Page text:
Author Topic: #46 - Prior Bet Chips Not Pulled In & what does Overchip mean?  (Read 498 times)

BillM16

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#46 - Prior Bet Chips Not Pulled In & what does Overchip mean?
« on: October 29, 2019, 10:49:56 AM »
TDA 2019
RULE #46:  Prior Bet Chips Not Pulled In


B: If facing a raise, clearly pulling back a prior bet chip binds a player to call or raise; he or she may not put the chip(s) back out and fold.


If a player is facing a raise and they touch their prior bet chips to:
  • spread their prior bet chips so as to count them
  • cut their prior bet chips into countable stacks


... this should not be considered "clearly pulling back." Agreed?

« Last Edit: November 04, 2019, 09:40:23 PM by MikeB »

BillM16

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Re: #46 - Prior Bet Chips Not Pulled In
« Reply #1 on: October 29, 2019, 07:18:53 PM »
It's NLHE, SB 500, BB 1000, BBA 1000.  Alice, is the UTG player and raises to 2300.  Bob is UTG+1 and calls Alice's bet of 2300 with two 1000 chips and one 500 chip.  Everyone folds back around to the BB who the reraises to 5000.  Alice pulls the 2300 chips back and calls the 5000 bet with a single chip.  Bob finds that he has three 100 chips in is stack and decides to help the dealer by silently replacing the 500 chip of his prior bet not pulled in with the 3x100 chips and then mucks his cards..  The BB says: "Bob has to either call or raise."  Is the BB right?
« Last Edit: October 29, 2019, 07:23:59 PM by BillM16 »

MikeB

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Re: #46 - Prior Bet Chips Not Pulled In
« Reply #2 on: October 29, 2019, 08:43:09 PM »

... this should not be considered "clearly pulling back." Agreed?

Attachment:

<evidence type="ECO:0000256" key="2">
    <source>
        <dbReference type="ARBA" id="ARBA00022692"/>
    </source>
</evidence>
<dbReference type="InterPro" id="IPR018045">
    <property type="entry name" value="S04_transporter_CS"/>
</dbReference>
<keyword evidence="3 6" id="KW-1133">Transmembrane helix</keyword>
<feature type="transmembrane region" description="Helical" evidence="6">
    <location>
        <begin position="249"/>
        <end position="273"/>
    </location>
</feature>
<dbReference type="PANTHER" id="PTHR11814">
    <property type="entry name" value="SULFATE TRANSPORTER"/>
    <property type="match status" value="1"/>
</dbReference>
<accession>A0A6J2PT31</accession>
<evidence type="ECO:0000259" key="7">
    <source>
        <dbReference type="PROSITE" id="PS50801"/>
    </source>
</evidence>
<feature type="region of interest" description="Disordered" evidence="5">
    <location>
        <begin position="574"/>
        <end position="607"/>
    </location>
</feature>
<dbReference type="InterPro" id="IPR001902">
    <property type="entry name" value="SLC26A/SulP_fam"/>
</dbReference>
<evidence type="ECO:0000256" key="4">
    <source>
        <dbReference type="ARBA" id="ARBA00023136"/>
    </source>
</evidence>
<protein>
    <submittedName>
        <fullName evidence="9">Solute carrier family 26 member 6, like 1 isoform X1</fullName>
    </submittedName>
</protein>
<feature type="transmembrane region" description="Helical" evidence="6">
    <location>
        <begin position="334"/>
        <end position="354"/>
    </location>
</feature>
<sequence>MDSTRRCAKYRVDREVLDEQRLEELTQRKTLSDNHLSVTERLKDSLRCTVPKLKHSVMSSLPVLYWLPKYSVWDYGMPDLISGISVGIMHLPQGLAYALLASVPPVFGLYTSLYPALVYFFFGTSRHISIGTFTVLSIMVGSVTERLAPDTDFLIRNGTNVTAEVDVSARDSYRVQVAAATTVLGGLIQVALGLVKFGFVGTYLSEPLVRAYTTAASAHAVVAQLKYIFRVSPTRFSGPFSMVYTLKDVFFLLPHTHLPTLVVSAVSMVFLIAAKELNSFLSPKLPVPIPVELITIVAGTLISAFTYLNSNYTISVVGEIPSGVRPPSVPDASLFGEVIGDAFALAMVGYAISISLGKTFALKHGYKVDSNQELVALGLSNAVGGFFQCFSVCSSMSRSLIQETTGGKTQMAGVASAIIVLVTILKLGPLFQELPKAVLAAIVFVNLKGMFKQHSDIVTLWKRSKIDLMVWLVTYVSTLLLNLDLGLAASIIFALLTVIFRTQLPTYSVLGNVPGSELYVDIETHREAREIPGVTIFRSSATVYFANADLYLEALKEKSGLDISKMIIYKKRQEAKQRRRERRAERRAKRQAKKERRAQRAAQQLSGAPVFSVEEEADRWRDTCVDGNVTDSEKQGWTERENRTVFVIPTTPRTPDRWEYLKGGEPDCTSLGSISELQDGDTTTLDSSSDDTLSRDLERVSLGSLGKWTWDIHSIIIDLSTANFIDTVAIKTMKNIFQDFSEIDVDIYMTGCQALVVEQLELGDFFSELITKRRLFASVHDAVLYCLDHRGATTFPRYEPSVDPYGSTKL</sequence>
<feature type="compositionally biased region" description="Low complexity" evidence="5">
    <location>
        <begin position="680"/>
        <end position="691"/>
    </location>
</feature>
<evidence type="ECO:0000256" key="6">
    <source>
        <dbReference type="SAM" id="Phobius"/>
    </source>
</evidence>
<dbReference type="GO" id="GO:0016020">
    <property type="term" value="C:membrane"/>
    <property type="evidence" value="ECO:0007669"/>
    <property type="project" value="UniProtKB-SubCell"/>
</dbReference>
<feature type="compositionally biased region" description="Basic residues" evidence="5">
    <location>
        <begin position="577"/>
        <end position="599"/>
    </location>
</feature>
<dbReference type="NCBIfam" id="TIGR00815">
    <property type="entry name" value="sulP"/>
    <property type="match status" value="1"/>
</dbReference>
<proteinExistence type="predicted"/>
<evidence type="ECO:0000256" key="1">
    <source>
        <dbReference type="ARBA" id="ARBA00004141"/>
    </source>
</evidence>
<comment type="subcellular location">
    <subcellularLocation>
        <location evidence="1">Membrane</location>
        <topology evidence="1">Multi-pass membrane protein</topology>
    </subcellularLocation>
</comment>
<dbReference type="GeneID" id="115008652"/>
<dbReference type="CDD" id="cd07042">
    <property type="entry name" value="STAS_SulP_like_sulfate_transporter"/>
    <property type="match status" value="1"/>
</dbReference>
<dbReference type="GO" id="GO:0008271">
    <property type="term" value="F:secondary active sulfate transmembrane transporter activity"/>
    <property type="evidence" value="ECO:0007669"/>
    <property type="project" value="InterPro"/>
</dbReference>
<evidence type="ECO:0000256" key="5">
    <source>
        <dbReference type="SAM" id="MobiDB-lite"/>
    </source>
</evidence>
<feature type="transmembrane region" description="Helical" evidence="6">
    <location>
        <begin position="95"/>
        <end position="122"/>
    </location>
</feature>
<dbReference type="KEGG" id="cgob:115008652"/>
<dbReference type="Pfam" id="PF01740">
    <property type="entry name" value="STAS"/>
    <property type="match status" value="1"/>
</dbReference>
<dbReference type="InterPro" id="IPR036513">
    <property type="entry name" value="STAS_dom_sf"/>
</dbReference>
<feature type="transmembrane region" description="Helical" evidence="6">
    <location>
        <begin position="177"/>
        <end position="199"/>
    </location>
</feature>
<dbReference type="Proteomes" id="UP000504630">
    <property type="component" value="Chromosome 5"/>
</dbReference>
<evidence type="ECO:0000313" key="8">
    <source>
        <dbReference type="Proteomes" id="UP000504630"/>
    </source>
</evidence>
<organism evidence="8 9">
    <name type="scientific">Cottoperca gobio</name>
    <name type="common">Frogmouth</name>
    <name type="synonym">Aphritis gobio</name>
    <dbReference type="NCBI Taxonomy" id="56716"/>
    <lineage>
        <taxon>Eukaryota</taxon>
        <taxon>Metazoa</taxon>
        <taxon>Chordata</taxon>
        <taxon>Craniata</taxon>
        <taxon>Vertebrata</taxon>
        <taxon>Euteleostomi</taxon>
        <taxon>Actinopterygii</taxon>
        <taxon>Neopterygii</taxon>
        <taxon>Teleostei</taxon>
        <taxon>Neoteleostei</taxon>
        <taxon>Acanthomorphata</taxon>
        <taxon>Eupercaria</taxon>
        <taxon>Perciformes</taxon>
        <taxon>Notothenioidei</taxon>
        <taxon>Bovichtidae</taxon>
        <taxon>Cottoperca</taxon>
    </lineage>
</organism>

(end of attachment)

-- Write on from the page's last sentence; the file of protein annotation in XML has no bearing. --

Yes

MikeB

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Re: #46 - Prior Bet Chips Not Pulled In
« Reply #3 on: October 29, 2019, 08:49:13 PM »
It's NLHE, SB 500, BB 1000, BBA 1000.  Alice, is the UTG player and raises to 2300.  Bob is UTG+1 and calls Alice's bet of 2300 with two 1000 chips and one 500 chip.  Everyone folds back around to the BB who the reraises to 5000.  Alice pulls the 2300 chips back and calls the 5000 bet with a single chip.  Bob finds that he has three 100 chips in is stack and decides to help the dealer by silently replacing the 500 chip of his prior bet not pulled in with the 3x100 chips and then mucks his cards..  The BB says: "Bob has to either call or raise."  Is the BB right?
The referenced language is intended to address the situation where a player pulls back a prior-bet chip or chips, then hesitates while contemplating a bet, getting a read on other players, or just being dramatic... then tosses the chip(s) back and folds. In your example the action is continuous and sounds as though it would be "clear to the house" (lingo in section C) thus the fold would be acceptable IMO.
« Last Edit: October 30, 2019, 12:45:14 PM by MikeB »

BillM16

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Re: #46 - Prior Bet Chips Not Pulled In
« Reply #4 on: November 04, 2019, 09:47:45 AM »

  • SB posts 500
  • BB posts 1,000
  • UTG raises to 2,000
  • SB folds
  • BB raises to 5,000
  • UTG adds a single 5K chip silently without touching the prior bet chips